easyJet flights are being cancelled to and from Europe as coronavirus fears continue to ramp up. The grounded flights follow “a significant softening of demand and load factors into and out of” easyJet’s Northern Italian bases as well as “some slower demand” to other European destinations, said the airline. What flights are being cancelled and how will it affect your holidays?
An easyJet spokesperson told Express.co.uk: “We can confirm that we have taken the decision to cancel a number of flights mainly to and from Italy following a slowing in demand as a result of concerns over Covid-19.
“The cancellations are for some flights between 13 March and 31 March 2020, most of which have multiple daily frequencies.
“Customers are being contacted and moved onto flights operating on the same day or alternatively have been offered a full refund.
“Standard terms and conditions apply on all flights which are unaffected as they will be operating as normal.”
The carrier is urging easyJet passengers to check the status of their flights via the airline’s online flight tracker.
They have also said that affected passengers will be contacted directly in order to discuss options.
British Airways and Ryanair have also cancelled flight amid coronavirus concerns.
BA has axed a number of short-haul flights from the UK due to a drop in demand.
Popular holiday destinations have been affected including Italy, France and Germany.
The flight cancellations are set to take place this month and will affect hundreds of flights.
These will be merged between March 16 and March 28.
Ryanair also confirmed it will cut 25 percent of flights in and out of Italy between the dates of March 17 and April 8.
Rory Boland, editor of Which? Travel, shared his travel advice yesterday, saying: “While the decision to cancel flights in the face of growing concerns around the spread of coronavirus may be understandable, passengers due to travel will want to know what this means for their travel plans, especially in the run-up to the Easter holidays.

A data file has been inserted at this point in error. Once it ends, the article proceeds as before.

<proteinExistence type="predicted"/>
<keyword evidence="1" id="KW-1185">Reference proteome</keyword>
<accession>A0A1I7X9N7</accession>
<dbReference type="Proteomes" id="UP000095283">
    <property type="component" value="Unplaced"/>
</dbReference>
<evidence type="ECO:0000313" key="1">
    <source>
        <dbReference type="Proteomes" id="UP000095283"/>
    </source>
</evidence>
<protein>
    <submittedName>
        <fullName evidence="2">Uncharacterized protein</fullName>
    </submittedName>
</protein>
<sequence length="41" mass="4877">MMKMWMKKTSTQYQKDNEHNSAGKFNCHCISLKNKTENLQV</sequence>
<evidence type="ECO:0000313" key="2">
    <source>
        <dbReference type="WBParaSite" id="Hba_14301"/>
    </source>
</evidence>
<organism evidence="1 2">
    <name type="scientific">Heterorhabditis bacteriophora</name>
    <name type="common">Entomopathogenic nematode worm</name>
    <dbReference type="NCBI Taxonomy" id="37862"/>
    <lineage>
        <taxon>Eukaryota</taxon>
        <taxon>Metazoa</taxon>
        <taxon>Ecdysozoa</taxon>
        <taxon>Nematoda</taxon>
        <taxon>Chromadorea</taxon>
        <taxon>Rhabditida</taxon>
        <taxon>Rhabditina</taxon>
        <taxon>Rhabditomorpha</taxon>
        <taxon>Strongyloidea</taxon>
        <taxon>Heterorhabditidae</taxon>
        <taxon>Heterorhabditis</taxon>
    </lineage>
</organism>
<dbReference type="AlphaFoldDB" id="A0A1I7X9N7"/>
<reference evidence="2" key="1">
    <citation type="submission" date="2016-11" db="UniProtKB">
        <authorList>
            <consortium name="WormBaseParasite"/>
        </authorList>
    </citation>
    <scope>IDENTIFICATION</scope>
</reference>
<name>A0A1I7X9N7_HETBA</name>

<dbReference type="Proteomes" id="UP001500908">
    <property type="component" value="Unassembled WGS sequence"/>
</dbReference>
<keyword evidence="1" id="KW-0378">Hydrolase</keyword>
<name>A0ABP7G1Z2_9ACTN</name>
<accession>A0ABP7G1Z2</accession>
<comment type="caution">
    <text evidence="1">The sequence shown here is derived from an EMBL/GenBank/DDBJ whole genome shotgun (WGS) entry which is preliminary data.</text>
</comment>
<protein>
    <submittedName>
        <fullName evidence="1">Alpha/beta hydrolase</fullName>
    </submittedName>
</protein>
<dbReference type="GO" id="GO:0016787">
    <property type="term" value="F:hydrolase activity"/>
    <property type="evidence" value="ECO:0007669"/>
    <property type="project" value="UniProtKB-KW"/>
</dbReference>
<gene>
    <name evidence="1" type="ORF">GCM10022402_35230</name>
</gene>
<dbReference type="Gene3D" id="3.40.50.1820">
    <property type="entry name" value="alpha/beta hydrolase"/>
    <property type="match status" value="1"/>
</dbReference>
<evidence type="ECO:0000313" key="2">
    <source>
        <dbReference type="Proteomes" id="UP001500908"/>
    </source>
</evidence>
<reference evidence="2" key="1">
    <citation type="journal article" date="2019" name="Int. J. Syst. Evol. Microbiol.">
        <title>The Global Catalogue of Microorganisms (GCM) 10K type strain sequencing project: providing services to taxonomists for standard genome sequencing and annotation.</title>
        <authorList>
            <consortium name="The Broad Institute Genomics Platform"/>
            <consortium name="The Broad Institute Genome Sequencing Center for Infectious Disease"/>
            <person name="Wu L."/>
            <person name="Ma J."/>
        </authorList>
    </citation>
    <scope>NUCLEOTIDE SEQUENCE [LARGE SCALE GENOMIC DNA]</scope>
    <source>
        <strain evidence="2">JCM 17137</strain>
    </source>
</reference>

“BA and Ryanair must ensure they are keeping passengers informed and quickly rerouting them to their destinations on the next available flight, with other carriers if necessary.
“Given the circumstances, airlines should also consider offering flexibility to customers who don’t want to travel, such as allowing refunds and waiving flight change fees for both existing and future bookings.”
Travel expert Simon Calder has shared his advice for holidaymakers heading to the airport.
“It’s a microbiological party [at the airport],” Calder told Sky News, “everybody from around the world converges with their own personal germs and they all get mixed up, particularly at the security area.”
He continued: “At airports be really careful in terms of not getting too close to people.”
After security – especially if you’ve been handling the security trays that you put your liquids and phone in – “go and have a good old wash with proper soap and water because that’s probably the biggest danger you’re going to encounter in your entire, wonderful holiday,” he cautioned.
“Keep a distance from anyone who looks ill and if you can pay for food and drink with contactless rather than handling cash,” he advised.
Published at Tue, 03 Mar 2020 10:53:00 +0000